- Slides: 13
Writing with Detail: Prepositional Phrases Identifying prepositional phrases Adding detail with prepositional phrases Varying sentence structure with prepositional phrases Review A Review B
Identifying prepositional phrases The subject and verb of a sentence give us basic information. The earth revolves. Prepositional phrases give us information about time, place, and circumstance. Place The earth revolves around the sun. Time The earth revolves during the year.
Identifying prepositional phrases Prepositional phrases can be lined up, side by side, to add even more detail to writing. around the sun during the year around the sun during the course of a year
Adding detail with prepositional phrases Prepositional phrases provide detail by answering the following questions. Where? Our lunch at Joe’s diner was delayed. When? Our lunch was delayed for an hour. How? What kind? Which one? Our lunch was delayed by a large order. Our lunch with Rebecca was delayed.
Adding detail with prepositional phrases Here are ways to make your sentences more detailed. 1. Ask where, when, or how the action took place. We crossed the stream. Where? We crossed the stream in the mountains. When? We crossed the stream on Saturday. How? We crossed the stream by jumping from rock to rock.
Adding detail with prepositional phrases 2. Look for nouns that you can say more about by asking “What kind? ” or “Which one? ” You can have that book. What kind? You can have that book of short stories. Which one? You can have that book with the red cover.
Adding detail with prepositional phrases On Your Own The following sentences tell a story but are not very detailed. Add detail to each of the following sentences by adding prepositional phrases. 1. The main character finds a door. 2. It seems ordinary. 3. Examining the door reveals that it leads somewhere. 4. The protagonist tries the door. 5. Then she steps. [End of Section]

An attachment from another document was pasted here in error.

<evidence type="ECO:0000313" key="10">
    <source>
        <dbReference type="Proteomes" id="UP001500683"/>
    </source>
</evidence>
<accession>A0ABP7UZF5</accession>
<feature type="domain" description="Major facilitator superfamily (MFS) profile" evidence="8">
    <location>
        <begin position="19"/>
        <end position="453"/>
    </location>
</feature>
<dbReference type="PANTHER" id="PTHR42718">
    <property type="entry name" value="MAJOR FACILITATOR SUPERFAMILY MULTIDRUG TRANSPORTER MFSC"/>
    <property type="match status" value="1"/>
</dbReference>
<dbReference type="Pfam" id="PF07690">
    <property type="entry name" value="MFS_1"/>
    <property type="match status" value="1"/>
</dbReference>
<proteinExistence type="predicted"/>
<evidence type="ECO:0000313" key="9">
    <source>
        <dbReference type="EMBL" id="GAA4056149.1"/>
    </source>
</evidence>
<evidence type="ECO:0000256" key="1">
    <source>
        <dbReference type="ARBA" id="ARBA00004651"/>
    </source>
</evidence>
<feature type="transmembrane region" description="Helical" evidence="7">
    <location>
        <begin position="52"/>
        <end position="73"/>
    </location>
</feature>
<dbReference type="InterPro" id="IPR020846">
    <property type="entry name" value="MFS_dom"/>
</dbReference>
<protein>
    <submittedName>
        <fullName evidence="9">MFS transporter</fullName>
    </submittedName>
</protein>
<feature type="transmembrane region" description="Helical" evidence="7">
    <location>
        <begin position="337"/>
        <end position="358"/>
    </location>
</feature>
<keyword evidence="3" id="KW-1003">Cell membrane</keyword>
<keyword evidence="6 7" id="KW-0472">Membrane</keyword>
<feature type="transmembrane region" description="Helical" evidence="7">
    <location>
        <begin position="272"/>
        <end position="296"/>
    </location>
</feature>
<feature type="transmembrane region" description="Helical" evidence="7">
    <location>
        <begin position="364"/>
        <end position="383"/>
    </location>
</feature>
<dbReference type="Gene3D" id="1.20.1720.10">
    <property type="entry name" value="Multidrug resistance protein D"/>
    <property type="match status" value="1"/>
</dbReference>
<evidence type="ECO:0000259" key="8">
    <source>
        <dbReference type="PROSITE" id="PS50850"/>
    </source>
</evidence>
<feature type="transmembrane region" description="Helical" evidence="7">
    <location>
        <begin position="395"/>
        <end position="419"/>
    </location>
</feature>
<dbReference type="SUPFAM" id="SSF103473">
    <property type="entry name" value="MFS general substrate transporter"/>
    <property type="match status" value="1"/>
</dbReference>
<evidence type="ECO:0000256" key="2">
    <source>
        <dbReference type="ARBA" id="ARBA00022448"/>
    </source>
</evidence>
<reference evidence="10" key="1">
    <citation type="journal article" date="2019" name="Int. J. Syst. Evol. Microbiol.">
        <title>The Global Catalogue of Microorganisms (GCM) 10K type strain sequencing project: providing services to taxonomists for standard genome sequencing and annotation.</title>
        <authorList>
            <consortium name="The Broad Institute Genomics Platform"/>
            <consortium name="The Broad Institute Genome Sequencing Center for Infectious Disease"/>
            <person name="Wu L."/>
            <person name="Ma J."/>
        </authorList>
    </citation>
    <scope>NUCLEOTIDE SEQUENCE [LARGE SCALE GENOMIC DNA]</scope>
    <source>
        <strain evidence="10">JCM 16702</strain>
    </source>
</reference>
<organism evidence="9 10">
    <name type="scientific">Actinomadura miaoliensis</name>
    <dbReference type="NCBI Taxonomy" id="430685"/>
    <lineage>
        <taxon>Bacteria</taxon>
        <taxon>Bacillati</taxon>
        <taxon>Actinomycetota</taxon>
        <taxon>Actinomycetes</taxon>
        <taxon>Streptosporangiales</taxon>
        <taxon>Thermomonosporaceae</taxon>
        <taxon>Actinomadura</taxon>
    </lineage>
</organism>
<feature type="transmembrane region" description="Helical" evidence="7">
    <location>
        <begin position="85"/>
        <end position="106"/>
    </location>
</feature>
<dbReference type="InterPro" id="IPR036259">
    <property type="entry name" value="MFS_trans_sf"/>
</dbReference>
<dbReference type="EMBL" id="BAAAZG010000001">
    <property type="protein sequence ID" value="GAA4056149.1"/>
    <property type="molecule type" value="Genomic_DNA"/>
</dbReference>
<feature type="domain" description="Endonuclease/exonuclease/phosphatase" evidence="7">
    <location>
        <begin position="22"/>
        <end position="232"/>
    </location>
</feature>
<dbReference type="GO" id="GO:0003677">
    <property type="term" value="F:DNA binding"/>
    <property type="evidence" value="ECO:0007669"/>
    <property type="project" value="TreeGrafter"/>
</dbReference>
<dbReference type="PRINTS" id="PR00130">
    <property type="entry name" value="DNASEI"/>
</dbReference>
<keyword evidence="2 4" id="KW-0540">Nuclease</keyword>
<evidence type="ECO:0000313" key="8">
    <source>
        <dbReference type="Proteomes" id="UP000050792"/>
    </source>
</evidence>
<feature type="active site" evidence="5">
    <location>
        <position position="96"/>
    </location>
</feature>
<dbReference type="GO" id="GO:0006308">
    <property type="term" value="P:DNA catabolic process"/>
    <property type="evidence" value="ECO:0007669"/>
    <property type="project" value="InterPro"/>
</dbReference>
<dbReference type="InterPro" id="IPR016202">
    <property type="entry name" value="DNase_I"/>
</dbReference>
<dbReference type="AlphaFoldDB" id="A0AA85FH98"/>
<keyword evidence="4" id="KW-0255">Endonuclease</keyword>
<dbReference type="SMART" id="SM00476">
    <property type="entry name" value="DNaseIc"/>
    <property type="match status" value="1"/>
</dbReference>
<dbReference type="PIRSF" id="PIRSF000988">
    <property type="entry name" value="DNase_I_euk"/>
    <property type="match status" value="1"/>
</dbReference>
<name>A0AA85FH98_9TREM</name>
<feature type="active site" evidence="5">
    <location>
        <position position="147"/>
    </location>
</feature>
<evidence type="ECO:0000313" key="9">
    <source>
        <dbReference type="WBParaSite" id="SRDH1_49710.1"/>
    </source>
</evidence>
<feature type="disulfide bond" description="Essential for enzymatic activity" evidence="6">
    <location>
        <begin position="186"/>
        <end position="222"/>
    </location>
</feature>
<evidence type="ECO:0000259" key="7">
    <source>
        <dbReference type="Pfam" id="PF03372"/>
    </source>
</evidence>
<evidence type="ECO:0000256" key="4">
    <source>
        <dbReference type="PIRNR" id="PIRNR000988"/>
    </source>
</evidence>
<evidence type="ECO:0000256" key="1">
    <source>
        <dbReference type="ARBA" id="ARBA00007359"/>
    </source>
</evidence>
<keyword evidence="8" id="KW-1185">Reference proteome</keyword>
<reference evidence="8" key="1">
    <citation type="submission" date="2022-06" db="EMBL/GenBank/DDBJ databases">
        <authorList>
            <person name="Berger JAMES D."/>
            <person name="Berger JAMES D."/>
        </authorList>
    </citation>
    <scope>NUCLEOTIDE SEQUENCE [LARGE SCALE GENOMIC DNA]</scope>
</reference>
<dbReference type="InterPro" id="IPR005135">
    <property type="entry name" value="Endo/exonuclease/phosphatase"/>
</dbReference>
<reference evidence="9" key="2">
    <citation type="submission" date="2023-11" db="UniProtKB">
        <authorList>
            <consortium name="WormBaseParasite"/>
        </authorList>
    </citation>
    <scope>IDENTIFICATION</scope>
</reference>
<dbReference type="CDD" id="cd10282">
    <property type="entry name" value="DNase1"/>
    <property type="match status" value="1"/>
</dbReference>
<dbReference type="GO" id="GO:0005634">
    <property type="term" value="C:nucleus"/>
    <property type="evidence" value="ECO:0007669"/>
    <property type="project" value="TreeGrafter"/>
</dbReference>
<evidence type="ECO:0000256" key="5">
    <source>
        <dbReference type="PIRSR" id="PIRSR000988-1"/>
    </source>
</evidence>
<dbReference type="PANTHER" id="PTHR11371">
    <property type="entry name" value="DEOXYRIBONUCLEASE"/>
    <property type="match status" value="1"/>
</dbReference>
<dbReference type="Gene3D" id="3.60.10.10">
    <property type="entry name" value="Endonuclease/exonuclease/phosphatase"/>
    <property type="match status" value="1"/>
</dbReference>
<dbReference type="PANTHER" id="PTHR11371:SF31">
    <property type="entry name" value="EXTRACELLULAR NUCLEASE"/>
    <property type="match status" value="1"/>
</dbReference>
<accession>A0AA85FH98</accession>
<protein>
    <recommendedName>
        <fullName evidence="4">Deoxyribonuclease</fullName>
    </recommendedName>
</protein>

Varying sentence structure with prepositional phrases Many writers like to begin sentences with prepositional phrases for variety. The following passage does not contain any prepositional phrases. The story is ironic. The father and son switch roles. The father drives too fast. It is the son who reminds the father that they have responsibilities.
Varying sentence structure with prepositional phrases Notice how the passage becomes more interesting when the writer begins some sentences with prepositional phrases. In this ironic story, the father and son drives fast. switch roles. The father of the too narrator On thetoo snowy road, is the son whoit drives fast. On theitsnowy road, reminds father that theyfather have that is the sonthe who reminds responsibilities. they have responsibilities at home. Here the writer uses even more prepositional phrases to add information.
Varying sentence structure with prepositional phrases On Your Own Combine each pair of sentences by turning one sentence into a prepositional phrase and adding it to the beginning of the other. Change other words as necessary. 1. Fish swam in the lake. The fish darted in all directions. 2. We met before the game. We met to discuss strategy. 3. You may notice an inscription. You may see it under the shield. 4. Twice as many people will have visited the city. They will visit it by next year. 5. Did you invite any other members of the debate team? Did you invite anyone besides Shawna? [End of Section]
Review A Identify each prepositional phrase in the following passage. Then, indicate which question each phrase answers. Several popular stories examine thin line separating civilization from chaos. “The Most Dangerous Game” and Lord of the Flies feature people living in isolation who become like animals. Civilization, these stories suggest, requires the rule of law.
Review B Provide extra detail by adding prepositional phrases to the following sentences. For two of the sentences, place a prepositional phrase at the beginning. 1. The students concentrated silently. 2. A cold front will cause temperatures to drop. 3. That clock has been wrong. 4. Excited dogs leapt and barked. 5. I found fifty cents and a broken comb. [End of Section]